Giddings went to a Jewish high school in California. She says that after taking her Judaism for granted, going to a university where people were less aware of Jewish holidays and traditions forced her to learn more about her own religion so she could explain it.
Hillel Student Board president Isaac Freeman, who was raised in a large Jewish community in Scottsdale, Arizona, says it is special attending a university with a small and close Jewish community.
"It's more rewarding to be Jewish here," Freeman says. "It means so much more in such a tight-knit setting. It feels like a family. I know everyone here and I feel very much at home here."
Zoology professor David Durica, who is the president of OU Hillel's board of directors, says he had been involved with OU Hillel for 20 years and he never saw Jewish life on campus thriving the way it is today.
"What we are seeing now is a peak," Durica says. "We can always do better, but we've made some inroads. Jeremy is an active, dynamic and energetic Hillel director who has spearheaded our efforts in student programming and partnering with the university. We're reaching out to the entire campus, especially on Israel awareness, in a place where people aren't as aware about Israel or Jewish culture at all. For its size, our Jewish community is very vibrant."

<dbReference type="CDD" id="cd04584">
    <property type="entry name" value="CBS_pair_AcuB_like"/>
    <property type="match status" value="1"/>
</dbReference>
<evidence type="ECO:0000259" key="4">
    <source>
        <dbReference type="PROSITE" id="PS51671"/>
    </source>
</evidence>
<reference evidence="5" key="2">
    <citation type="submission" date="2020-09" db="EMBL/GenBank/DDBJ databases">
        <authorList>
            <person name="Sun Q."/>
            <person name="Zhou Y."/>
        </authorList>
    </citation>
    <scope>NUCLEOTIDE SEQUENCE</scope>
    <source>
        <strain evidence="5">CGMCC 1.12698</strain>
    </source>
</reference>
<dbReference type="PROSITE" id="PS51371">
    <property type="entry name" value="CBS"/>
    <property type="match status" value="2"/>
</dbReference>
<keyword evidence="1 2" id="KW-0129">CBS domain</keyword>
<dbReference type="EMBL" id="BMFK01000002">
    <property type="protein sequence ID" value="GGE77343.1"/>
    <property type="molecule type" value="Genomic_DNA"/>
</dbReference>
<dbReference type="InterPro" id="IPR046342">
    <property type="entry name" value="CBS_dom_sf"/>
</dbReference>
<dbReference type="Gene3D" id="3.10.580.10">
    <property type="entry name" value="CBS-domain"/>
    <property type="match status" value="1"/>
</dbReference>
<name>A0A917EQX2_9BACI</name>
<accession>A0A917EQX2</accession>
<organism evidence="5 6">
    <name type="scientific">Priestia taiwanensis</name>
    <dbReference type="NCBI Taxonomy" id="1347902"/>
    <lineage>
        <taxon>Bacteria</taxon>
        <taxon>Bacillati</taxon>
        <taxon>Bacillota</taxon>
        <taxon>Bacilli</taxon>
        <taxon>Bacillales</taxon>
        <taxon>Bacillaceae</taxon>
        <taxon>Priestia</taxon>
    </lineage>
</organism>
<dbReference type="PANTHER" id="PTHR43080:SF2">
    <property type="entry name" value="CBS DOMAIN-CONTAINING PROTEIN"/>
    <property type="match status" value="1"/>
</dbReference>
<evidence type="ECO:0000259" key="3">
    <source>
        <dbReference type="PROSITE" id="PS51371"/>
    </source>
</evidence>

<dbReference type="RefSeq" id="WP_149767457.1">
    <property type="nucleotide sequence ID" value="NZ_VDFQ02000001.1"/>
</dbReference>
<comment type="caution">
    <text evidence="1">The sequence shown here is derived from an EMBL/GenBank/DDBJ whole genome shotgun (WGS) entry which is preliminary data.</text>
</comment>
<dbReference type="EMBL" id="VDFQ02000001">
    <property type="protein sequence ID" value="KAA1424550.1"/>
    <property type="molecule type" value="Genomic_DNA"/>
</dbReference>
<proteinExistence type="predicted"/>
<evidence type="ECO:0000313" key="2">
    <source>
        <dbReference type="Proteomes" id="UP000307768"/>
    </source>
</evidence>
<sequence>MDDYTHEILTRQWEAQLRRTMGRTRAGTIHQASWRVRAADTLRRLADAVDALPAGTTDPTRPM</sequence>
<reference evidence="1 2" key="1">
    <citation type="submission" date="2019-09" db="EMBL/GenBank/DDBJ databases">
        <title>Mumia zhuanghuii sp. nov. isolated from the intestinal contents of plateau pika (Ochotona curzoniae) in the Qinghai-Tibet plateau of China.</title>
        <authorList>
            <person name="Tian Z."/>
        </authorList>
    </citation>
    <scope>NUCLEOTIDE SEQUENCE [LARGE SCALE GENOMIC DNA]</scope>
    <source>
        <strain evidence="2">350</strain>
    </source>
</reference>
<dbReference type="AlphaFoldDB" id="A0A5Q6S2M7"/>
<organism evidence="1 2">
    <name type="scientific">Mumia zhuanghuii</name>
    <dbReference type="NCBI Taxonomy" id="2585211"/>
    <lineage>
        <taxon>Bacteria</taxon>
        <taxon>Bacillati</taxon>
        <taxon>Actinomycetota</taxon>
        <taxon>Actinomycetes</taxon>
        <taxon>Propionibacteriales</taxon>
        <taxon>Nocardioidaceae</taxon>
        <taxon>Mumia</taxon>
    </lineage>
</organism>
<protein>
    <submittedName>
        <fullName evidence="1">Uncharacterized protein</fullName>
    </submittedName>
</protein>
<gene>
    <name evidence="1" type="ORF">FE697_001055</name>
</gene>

Now it will be up to Ayalon to build on the foundation that Cassius established. Alana Hughes, director of administration at the Lynn Schusterman Foundation in Tulsa, who helped recruit both Cassius and Ayalon, says she is confident that OU Hillel will continue to be a model for Jewish campus revitalization nationwide.
"Jeremy brought a new life to the Hillel and gave students the kind of programming they had been clamoring for," Hughes says. "I expect such a successful Hillel in communities with much larger Jewish populations. Doing it in a place with such a small Jewish community makes it that much more of an accomplishment."